Each Shopify office has the same basic structure: large open spaces and communal spaces with meeting rooms and team pods branching out from there. I am taken on a tour of the Waterloo office, beginning at the town hall area (the epic barrel cellar that greeted me on arrival), which is where corporate statements are made, panel discussions take place and where folks sit down for lunch. (Lunch, incidentally, is catered daily at no cost to workers.) Down the hallway is a cozy cafe, fully stocked with premium coffee and bottomless snacks. The bar upstairs has beer on tap, video game consoles and ping-pong tables.

Halfway through the tour I spot a 20-something man in a plaid shirt and thick-rimmed glasses kicking back on a couch using a stickered-up notebook and a bag of Doritos. This might not be what most companies would state a productive worker looks like, but for Padleford it is proof that the distance is working. “What we’re attempting to do is create an environment that inspires people to do their very best work,” he says. “But not everybody’s the same. I enjoy my standing desk, but not everybody likes standing desks. Or sitting desks. Not everybody likes desks! Some people today wish to work in lounge chairs. Some people today want to work on sofas. Some individuals like to work in a pub. What we’re doing is allowing people to move about and work where they feel mostnbsp;successful.”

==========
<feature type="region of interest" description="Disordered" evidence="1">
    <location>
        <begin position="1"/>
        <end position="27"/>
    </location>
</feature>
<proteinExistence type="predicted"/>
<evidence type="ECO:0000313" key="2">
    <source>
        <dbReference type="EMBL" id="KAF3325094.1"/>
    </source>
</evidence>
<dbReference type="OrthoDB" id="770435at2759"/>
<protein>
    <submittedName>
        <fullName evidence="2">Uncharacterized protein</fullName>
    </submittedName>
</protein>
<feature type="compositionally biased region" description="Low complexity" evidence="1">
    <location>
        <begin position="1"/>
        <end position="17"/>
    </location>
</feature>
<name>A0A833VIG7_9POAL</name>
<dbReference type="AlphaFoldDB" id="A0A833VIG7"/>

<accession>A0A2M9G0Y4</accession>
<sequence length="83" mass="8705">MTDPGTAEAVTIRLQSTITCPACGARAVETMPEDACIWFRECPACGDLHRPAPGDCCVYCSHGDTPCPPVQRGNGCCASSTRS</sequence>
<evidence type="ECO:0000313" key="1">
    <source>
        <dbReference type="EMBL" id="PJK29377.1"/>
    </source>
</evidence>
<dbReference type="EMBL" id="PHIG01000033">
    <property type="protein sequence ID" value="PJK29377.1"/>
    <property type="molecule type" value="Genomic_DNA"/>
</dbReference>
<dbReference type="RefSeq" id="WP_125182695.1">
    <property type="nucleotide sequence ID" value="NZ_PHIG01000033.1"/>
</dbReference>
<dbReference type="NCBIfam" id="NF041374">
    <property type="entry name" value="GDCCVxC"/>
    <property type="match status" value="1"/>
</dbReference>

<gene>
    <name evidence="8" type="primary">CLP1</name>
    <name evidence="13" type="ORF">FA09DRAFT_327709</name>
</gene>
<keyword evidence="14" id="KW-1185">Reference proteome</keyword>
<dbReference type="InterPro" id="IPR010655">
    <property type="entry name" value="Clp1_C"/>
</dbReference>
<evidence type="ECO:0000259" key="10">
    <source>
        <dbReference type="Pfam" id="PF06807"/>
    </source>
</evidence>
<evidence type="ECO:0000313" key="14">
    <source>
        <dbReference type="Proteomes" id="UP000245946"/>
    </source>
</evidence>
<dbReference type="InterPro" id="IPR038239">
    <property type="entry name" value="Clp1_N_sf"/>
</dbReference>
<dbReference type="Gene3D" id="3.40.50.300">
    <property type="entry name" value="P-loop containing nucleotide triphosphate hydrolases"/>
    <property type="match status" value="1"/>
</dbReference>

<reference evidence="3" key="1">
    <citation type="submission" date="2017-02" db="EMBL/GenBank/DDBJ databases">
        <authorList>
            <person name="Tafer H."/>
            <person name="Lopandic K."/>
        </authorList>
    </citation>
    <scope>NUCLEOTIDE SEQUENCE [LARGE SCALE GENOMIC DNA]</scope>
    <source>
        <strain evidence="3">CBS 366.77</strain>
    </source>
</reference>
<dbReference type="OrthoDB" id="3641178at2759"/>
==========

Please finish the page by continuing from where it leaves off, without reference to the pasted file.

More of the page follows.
The open spaces also encourage the type of work culture Shopify supports. Notably one where collaboration, collaboration and creativity can ignite in unexpected ways between the most unlikely men and women. “The office space only serves to amplify what Shopify is all about with respect to the cross-functional talking that is always going on,” state Praneethi Komat-Reddy, a retailer success manager that has been with the firm since April 2016. “Open spaces actually help open up your own mindset. Not one of the pods have doors, so just metaphorically, it is like, never close your mind to anything. I know I can just walk into any pod and say, ‘Hey guys, I have an idea I need to run past you,’ and we will have a spontaneous assembly rightnbsp;there.”

Another advantage of open work environments is the motivation derived from viewing others working towards the same aim. “It is not like in a more conventional office with cubicles in which you do not know a job is even happening until it is completed,” says Komat-Reddy. “People write on walls {}, they write on windows, you see sales men running around all of the time, like sprinting. Everyone’s moving all of the time and I think that sort of fuels that your energy, and compels you to hustle a little bit more{}”